Steve Bannon indicted for defying Jan. 6 committee investigation

“Since my first day in office, I have promised Justice Department employees that together we would show the American people by word and deed that the department adheres to the rule of law, follows the facts and the law and pursues equal justice under the law,” he said. “Today’s charges reflect the department’s steadfast commitment to these principles.”

Bannon and his spokesperson did not immediately respond to requests for comment.

The indictment represents remarkably quick work by the Justice Department. People familiar with the process of handling congressional referrals told POLITICO it frequently takes months for DOJ lawyers to make prosecution decisions. It’s also a risky step for prosecutors, however, as contempt of Congress charges are rarely brought and almost never lead to conviction.

But Bannon’s case represented a particularly extreme example of defiance: he refused to even appear before investigators under subpoena, even to assert other privileges. And investigators view him as a crucial witness to the events that immediately preceded the Jan. 6 attack.

The case is likely to present some complicated questions about executive privilege, particularly for outside advisers. Bannon has indicated, through his lawyer, that he would cooperate with the Jan. 6 committee if ordered to by a court, but the panel viewed that offer as a stall tactic that could tie up his potential testimony for months or years.

Some Democratic members of Congress had grown impatient with the Justice Department and witnesses’ obstruction, but Garland had largely evaded questions from lawmakers about enforcing subpoenas, insisting on the department’s independence.

“Steve Bannon’s indictment should send a clear message to anyone who thinks they can ignore the Select Committee or try to stonewall our investigation: no one is above the law. We will not hesitate to use the tools at our disposal to get the information we need,” said Chair Bennie Thompson (D-Miss.) and Vice Chair Liz Cheney (R-Wyo.) in a statement Friday.

Each of the two counts Bannon was hit with Friday is punishable by up to a year imprisonment, with a minimum sentence of one month in jail. One charge covers Bannon’s refusal to testify, while the other applies to his refusal to produce documents in response to the committee’s subpoena.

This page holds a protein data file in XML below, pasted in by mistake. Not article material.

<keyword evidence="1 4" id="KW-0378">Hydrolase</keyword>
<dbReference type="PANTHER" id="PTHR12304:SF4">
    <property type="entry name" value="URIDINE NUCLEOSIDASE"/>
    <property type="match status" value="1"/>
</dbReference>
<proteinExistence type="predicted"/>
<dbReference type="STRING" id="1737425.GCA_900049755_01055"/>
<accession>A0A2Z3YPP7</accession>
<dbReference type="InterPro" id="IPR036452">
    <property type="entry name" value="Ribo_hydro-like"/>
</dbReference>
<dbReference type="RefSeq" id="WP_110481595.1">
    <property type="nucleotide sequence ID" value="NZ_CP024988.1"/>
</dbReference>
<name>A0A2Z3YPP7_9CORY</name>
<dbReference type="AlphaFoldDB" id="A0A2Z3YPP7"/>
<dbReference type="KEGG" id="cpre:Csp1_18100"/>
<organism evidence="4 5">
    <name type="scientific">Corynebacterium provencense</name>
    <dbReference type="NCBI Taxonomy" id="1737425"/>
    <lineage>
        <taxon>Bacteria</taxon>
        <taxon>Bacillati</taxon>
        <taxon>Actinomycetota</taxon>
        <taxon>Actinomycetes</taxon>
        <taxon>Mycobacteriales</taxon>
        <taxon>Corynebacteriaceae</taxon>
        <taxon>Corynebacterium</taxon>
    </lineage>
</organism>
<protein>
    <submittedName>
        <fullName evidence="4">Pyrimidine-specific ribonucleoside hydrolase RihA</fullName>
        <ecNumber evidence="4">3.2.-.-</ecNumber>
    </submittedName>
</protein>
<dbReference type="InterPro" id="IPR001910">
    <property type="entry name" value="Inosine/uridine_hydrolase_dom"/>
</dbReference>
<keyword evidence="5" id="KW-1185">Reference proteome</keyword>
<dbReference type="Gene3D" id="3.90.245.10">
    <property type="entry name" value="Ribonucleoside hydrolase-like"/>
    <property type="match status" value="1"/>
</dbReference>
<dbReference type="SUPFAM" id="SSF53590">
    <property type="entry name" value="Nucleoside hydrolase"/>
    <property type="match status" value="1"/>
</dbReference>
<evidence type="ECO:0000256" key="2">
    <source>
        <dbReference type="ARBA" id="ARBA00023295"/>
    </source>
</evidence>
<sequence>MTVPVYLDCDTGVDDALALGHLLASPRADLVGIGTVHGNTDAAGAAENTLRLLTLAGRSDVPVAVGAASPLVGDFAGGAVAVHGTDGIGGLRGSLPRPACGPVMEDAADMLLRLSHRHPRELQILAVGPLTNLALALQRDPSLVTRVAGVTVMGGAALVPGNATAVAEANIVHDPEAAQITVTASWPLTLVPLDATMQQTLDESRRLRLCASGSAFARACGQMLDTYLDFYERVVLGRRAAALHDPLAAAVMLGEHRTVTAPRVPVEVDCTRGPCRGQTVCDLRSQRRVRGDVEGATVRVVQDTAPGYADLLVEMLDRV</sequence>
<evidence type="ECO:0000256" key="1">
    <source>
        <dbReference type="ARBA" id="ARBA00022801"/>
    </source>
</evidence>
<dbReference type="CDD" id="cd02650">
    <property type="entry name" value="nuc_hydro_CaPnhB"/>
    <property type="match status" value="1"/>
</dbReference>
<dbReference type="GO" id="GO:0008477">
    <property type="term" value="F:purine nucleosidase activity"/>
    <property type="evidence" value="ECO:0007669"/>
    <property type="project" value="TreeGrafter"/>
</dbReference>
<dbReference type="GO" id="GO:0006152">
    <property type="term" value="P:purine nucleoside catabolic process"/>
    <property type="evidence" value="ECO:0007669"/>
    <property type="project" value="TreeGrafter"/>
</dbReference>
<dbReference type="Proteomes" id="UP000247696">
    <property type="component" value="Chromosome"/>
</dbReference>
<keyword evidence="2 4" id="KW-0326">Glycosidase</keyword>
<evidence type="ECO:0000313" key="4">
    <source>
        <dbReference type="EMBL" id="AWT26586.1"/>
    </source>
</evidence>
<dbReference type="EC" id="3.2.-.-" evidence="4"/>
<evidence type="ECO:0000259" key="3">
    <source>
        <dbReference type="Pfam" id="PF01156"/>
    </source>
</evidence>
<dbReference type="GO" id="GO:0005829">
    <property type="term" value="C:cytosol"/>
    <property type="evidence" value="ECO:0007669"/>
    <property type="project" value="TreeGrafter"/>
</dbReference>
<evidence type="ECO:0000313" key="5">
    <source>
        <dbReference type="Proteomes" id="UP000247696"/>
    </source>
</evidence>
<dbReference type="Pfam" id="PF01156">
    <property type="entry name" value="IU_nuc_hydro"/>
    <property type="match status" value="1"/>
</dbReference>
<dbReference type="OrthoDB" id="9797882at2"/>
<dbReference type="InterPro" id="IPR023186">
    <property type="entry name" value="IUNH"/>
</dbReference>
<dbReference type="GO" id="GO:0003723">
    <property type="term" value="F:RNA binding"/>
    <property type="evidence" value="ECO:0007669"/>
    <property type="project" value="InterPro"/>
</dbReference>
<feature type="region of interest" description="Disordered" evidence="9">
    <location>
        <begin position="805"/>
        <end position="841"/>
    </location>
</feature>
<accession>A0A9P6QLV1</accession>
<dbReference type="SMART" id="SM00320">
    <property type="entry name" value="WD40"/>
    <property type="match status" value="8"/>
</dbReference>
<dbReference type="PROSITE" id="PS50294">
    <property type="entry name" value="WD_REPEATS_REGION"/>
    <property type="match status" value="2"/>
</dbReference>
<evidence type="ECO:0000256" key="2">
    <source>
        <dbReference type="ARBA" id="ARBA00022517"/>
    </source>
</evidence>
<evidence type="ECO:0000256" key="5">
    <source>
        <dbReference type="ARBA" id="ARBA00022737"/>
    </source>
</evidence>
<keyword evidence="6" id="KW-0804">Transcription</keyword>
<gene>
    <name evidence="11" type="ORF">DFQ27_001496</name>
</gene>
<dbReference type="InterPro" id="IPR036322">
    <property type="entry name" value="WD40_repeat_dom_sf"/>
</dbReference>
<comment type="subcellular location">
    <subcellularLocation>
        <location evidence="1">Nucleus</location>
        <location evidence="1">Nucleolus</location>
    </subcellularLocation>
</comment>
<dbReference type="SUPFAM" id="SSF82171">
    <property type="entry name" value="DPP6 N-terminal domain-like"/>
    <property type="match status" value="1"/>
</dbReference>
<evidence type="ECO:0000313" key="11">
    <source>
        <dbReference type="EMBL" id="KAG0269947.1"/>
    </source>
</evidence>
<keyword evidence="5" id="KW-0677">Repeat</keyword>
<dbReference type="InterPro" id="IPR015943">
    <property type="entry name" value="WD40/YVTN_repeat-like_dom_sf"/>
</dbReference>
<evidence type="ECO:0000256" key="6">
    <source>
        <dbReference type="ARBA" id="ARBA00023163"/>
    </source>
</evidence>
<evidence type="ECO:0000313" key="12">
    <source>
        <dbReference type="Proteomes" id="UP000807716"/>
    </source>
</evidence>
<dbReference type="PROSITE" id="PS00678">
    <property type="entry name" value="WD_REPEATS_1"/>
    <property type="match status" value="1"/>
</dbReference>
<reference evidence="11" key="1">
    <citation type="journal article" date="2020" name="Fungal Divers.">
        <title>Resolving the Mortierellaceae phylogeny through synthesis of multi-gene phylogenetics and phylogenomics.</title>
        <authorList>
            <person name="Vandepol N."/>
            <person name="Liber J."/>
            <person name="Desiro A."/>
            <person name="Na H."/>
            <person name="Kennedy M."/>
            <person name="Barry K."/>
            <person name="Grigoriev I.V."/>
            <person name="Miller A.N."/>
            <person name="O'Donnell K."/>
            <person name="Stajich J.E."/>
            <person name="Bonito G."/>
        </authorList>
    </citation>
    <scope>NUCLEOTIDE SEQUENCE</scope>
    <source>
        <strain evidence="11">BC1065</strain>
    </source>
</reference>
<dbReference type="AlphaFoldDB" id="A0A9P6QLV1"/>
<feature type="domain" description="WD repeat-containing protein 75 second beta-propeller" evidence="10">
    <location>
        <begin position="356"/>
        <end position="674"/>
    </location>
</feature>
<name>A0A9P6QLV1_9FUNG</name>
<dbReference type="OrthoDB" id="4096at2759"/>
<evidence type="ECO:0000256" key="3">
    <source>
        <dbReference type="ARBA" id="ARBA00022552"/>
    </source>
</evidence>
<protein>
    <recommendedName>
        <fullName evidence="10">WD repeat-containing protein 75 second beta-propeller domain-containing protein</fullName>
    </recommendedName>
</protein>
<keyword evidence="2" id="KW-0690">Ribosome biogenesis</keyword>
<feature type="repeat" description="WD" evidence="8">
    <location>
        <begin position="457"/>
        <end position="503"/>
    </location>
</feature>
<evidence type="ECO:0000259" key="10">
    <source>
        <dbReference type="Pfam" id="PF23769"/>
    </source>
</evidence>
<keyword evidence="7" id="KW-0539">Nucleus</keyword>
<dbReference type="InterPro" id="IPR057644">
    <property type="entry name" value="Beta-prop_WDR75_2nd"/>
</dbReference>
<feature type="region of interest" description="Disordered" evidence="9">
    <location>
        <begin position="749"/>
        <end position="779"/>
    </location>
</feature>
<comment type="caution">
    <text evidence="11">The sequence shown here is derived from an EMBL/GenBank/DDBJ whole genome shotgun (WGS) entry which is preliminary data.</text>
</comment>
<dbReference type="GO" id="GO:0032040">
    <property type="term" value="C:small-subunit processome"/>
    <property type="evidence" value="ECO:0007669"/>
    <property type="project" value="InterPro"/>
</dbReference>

Bannon is expected to self-surrender on Monday to law enforcement, with an initial court appearance on the charges in the afternoon, according to a source familiar with the situation. His case was assigned to Judge Carl Nichols, a Trump appointee.

Some key House Republicans quickly closed ranks around Bannon, with Rep. Jim Jordan (R-Ohio) suggesting Republicans will use the precedent set in his case to demand congressional testimony from top Biden aides, should they take the House. And Rep. Matt Gaetz (R-Fla.), a frequent guest on Bannon’s podcast, simply tweeted “StandWithBannon.”

The committee had taken an interest in Bannon’s involvement in a D.C. “war room” related to attempts to overturn the election in the runup to Jan. 6, located at the Willard Hotel. The panel subpoenaed several other campaign figures and Trump allies associated with the war room on Monday.

The filing of criminal charges for defiance of the committee also sends a major signal to other witnesses who are on the fence about testifying. Former White House Chief of Staff Mark Meadows refused to appear for a deposition Friday, despite having been subpoenaed. The department’s move signals that he and others could realistically face criminal prosecution for stiff-arming the probe.

“Mr. Meadows’s actions today—choosing to defy the law—will force the Select Committee to consider pursuing contempt or other proceedings to enforce the subpoena,” said Thompson and Cheney.

Panel members viewed Meadows’ testimony as crucial to their investigation. He was at former President Donald Trump’s side during his months-long attempt to overturn the results of the 2020 election. He was also with Trump on Jan. 6 as violent supporters stormed the Capitol and obstructed Congress’ effort to certify Trump’s loss, and acted as a key intermediary with members of Congress who voted against certifying election results. Additionally, Meadows was involved in efforts to lean on state and local officials in the weeks after Trump’s defeat.

President Joe Biden directly bolstered Thompson’s efforts Thursday, issuing a letter via White House counsel waiving any potential executive privilege claims Meadows might raise.

But Meadows has rejected that notion. His attorney, George Terwilliger, sharply criticized Biden for refusing to support Meadows’ claim of immunity, calling him “the first President to make no effort whatsoever to protect presidential communications from being the subject of compelled testimony.”

Terwilliger instead said Meadows was taking cues from Trump, who has argued that he has the right to assert privilege over his administration’s records. That argument has minimal legal support and is currently the subject of litigation between Trump, the Jan. 6 committee and the National Archives, which preserves White House records.

It’s not Bannon’s first brush with the law. Last August, he was indicted by a grand jury in Manhattan on fraud charges related to a group that raised private funds to support Trump’s call for an expanded, reinforced wall along the U.S.-Mexico border.

Bannon pleaded not guilty to those charges and was awaiting trial when Trump granted him a pardon in January that effectively ended the case against his former White House aide. Trump did not grant clemency to the three other men charged in that case, who are expected to go on trial later this year.

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